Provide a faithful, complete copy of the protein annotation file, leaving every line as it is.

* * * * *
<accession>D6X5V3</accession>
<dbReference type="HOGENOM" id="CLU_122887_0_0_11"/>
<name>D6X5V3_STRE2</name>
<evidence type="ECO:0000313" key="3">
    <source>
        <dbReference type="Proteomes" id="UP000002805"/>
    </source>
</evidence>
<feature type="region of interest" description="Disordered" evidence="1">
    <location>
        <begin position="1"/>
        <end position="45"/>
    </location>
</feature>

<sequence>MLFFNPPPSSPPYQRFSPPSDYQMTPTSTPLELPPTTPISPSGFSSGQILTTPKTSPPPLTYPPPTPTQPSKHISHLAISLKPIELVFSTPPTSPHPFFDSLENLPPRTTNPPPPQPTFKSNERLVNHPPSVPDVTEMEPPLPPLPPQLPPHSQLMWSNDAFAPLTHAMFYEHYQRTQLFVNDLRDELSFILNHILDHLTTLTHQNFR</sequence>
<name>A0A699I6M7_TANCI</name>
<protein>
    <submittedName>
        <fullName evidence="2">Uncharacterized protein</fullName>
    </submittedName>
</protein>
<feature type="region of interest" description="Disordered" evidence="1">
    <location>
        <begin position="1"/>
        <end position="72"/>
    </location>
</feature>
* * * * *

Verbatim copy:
<accession>D6X5V3</accession>
<dbReference type="HOGENOM" id="CLU_122887_0_0_11"/>
<name>D6X5V3_STRE2</name>
<evidence type="ECO:0000313" key="3">
    <source>
        <dbReference type="Proteomes" id="UP000002805"/>
    </source>
</evidence>
<feature type="region of interest" description="Disordered" evidence="1">
    <location>
        <begin position="1"/>
        <end position="45"/>
    </location>
</feature>

<sequence>MLFFNPPPSSPPYQRFSPPSDYQMTPTSTPLELPPTTPISPSGFSSGQILTTPKTSPPPLTYPPPTPTQPSKHISHLAISLKPIELVFSTPPTSPHPFFDSLENLPPRTTNPPPPQPTFKSNERLVNHPPSVPDVTEMEPPLPPLPPQLPPHSQLMWSNDAFAPLTHAMFYEHYQRTQLFVNDLRDELSFILNHILDHLTTLTHQNFR</sequence>
<name>A0A699I6M7_TANCI</name>
<protein>
    <submittedName>
        <fullName evidence="2">Uncharacterized protein</fullName>
    </submittedName>
</protein>
<feature type="region of interest" description="Disordered" evidence="1">
    <location>
        <begin position="1"/>
        <end position="72"/>
    </location>
</feature>